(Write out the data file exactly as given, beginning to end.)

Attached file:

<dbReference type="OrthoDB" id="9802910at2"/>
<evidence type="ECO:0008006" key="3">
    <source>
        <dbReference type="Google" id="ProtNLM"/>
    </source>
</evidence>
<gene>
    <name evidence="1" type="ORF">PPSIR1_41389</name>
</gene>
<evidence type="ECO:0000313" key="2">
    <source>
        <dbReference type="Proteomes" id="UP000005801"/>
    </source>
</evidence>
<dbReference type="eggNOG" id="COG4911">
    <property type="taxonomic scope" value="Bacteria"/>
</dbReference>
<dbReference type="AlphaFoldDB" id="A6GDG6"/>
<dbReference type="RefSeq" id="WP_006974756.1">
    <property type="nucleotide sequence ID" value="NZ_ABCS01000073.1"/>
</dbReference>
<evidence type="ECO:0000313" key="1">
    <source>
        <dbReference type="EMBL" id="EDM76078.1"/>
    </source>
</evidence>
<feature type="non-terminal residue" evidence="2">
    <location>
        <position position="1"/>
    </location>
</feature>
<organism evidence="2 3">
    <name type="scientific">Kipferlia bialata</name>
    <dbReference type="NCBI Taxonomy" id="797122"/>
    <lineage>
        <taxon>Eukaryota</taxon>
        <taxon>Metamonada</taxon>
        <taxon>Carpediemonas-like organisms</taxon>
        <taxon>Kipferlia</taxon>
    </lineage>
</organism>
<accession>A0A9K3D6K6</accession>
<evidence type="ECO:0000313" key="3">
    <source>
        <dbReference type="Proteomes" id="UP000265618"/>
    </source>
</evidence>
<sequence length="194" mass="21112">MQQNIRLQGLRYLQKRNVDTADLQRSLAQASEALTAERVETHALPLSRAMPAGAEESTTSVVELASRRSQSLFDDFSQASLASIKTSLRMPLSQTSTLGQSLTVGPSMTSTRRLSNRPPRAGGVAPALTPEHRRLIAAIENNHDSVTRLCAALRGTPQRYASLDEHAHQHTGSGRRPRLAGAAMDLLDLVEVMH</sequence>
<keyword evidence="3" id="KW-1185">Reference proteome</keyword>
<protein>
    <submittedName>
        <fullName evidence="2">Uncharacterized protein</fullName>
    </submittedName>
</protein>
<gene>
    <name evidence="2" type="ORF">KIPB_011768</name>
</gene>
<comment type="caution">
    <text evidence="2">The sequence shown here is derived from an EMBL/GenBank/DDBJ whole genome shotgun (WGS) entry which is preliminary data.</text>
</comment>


<dbReference type="OrthoDB" id="9802910at2"/>
<evidence type="ECO:0008006" key="3">
    <source>
        <dbReference type="Google" id="ProtNLM"/>
    </source>
</evidence>
<gene>
    <name evidence="1" type="ORF">PPSIR1_41389</name>
</gene>
<evidence type="ECO:0000313" key="2">
    <source>
        <dbReference type="Proteomes" id="UP000005801"/>
    </source>
</evidence>
<dbReference type="eggNOG" id="COG4911">
    <property type="taxonomic scope" value="Bacteria"/>
</dbReference>
<dbReference type="AlphaFoldDB" id="A6GDG6"/>
<dbReference type="RefSeq" id="WP_006974756.1">
    <property type="nucleotide sequence ID" value="NZ_ABCS01000073.1"/>
</dbReference>
<evidence type="ECO:0000313" key="1">
    <source>
        <dbReference type="EMBL" id="EDM76078.1"/>
    </source>
</evidence>
<feature type="non-terminal residue" evidence="2">
    <location>
        <position position="1"/>
    </location>
</feature>
<organism evidence="2 3">
    <name type="scientific">Kipferlia bialata</name>
    <dbReference type="NCBI Taxonomy" id="797122"/>
    <lineage>
        <taxon>Eukaryota</taxon>
        <taxon>Metamonada</taxon>
        <taxon>Carpediemonas-like organisms</taxon>
        <taxon>Kipferlia</taxon>
    </lineage>
</organism>
<accession>A0A9K3D6K6</accession>
<evidence type="ECO:0000313" key="3">
    <source>
        <dbReference type="Proteomes" id="UP000265618"/>
    </source>
</evidence>
<sequence length="194" mass="21112">MQQNIRLQGLRYLQKRNVDTADLQRSLAQASEALTAERVETHALPLSRAMPAGAEESTTSVVELASRRSQSLFDDFSQASLASIKTSLRMPLSQTSTLGQSLTVGPSMTSTRRLSNRPPRAGGVAPALTPEHRRLIAAIENNHDSVTRLCAALRGTPQRYASLDEHAHQHTGSGRRPRLAGAAMDLLDLVEVMH</sequence>
<keyword evidence="3" id="KW-1185">Reference proteome</keyword>
<protein>
    <submittedName>
        <fullName evidence="2">Uncharacterized protein</fullName>
    </submittedName>
</protein>
<gene>
    <name evidence="2" type="ORF">KIPB_011768</name>
</gene>
<comment type="caution">
    <text evidence="2">The sequence shown here is derived from an EMBL/GenBank/DDBJ whole genome shotgun (WGS) entry which is preliminary data.</text>
</comment>